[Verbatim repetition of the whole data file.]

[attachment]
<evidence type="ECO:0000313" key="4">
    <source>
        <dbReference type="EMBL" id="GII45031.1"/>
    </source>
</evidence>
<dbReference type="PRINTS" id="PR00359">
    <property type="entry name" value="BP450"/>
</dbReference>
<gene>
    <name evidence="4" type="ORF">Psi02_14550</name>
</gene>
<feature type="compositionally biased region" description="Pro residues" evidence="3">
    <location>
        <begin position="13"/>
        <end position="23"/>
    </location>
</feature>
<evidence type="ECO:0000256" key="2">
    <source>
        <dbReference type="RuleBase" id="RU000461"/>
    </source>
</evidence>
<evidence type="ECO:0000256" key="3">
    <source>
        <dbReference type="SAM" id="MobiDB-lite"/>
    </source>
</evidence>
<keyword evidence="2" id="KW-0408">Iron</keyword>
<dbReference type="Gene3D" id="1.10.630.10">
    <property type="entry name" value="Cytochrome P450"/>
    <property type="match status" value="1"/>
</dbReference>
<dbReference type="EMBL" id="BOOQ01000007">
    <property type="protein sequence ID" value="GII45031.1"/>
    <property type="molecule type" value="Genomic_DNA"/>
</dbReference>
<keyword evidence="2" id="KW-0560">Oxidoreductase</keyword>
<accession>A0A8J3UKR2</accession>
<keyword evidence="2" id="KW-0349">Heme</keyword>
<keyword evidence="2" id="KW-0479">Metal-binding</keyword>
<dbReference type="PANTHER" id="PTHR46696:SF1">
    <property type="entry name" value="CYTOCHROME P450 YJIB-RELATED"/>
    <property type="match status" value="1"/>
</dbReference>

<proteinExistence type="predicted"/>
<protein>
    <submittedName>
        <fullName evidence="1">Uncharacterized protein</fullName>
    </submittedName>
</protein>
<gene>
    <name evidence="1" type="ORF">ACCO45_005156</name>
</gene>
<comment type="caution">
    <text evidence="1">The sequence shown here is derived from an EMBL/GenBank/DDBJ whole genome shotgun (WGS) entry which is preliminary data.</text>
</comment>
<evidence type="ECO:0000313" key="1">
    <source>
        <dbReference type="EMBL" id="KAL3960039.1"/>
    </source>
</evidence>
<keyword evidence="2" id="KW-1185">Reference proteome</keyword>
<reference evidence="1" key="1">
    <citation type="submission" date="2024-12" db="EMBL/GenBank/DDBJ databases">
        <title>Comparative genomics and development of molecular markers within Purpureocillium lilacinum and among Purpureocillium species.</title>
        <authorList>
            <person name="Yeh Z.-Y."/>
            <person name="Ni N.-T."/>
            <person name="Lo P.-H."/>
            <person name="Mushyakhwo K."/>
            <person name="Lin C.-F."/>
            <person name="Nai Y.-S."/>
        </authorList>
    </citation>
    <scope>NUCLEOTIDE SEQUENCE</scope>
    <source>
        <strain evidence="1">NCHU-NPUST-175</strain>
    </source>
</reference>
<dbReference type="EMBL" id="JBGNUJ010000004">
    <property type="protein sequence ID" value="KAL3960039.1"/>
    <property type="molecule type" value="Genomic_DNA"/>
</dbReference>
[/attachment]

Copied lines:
<evidence type="ECO:0000313" key="4">
    <source>
        <dbReference type="EMBL" id="GII45031.1"/>
    </source>
</evidence>
<dbReference type="PRINTS" id="PR00359">
    <property type="entry name" value="BP450"/>
</dbReference>
<gene>
    <name evidence="4" type="ORF">Psi02_14550</name>
</gene>
<feature type="compositionally biased region" description="Pro residues" evidence="3">
    <location>
        <begin position="13"/>
        <end position="23"/>
    </location>
</feature>
<evidence type="ECO:0000256" key="2">
    <source>
        <dbReference type="RuleBase" id="RU000461"/>
    </source>
</evidence>
<evidence type="ECO:0000256" key="3">
    <source>
        <dbReference type="SAM" id="MobiDB-lite"/>
    </source>
</evidence>
<keyword evidence="2" id="KW-0408">Iron</keyword>
<dbReference type="Gene3D" id="1.10.630.10">
    <property type="entry name" value="Cytochrome P450"/>
    <property type="match status" value="1"/>
</dbReference>
<dbReference type="EMBL" id="BOOQ01000007">
    <property type="protein sequence ID" value="GII45031.1"/>
    <property type="molecule type" value="Genomic_DNA"/>
</dbReference>
<keyword evidence="2" id="KW-0560">Oxidoreductase</keyword>
<accession>A0A8J3UKR2</accession>
<keyword evidence="2" id="KW-0349">Heme</keyword>
<keyword evidence="2" id="KW-0479">Metal-binding</keyword>
<dbReference type="PANTHER" id="PTHR46696:SF1">
    <property type="entry name" value="CYTOCHROME P450 YJIB-RELATED"/>
    <property type="match status" value="1"/>
</dbReference>

<proteinExistence type="predicted"/>
<protein>
    <submittedName>
        <fullName evidence="1">Uncharacterized protein</fullName>
    </submittedName>
</protein>
<gene>
    <name evidence="1" type="ORF">ACCO45_005156</name>
</gene>
<comment type="caution">
    <text evidence="1">The sequence shown here is derived from an EMBL/GenBank/DDBJ whole genome shotgun (WGS) entry which is preliminary data.</text>
</comment>
<evidence type="ECO:0000313" key="1">
    <source>
        <dbReference type="EMBL" id="KAL3960039.1"/>
    </source>
</evidence>
<keyword evidence="2" id="KW-1185">Reference proteome</keyword>
<reference evidence="1" key="1">
    <citation type="submission" date="2024-12" db="EMBL/GenBank/DDBJ databases">
        <title>Comparative genomics and development of molecular markers within Purpureocillium lilacinum and among Purpureocillium species.</title>
        <authorList>
            <person name="Yeh Z.-Y."/>
            <person name="Ni N.-T."/>
            <person name="Lo P.-H."/>
            <person name="Mushyakhwo K."/>
            <person name="Lin C.-F."/>
            <person name="Nai Y.-S."/>
        </authorList>
    </citation>
    <scope>NUCLEOTIDE SEQUENCE</scope>
    <source>
        <strain evidence="1">NCHU-NPUST-175</strain>
    </source>
</reference>
<dbReference type="EMBL" id="JBGNUJ010000004">
    <property type="protein sequence ID" value="KAL3960039.1"/>
    <property type="molecule type" value="Genomic_DNA"/>
</dbReference>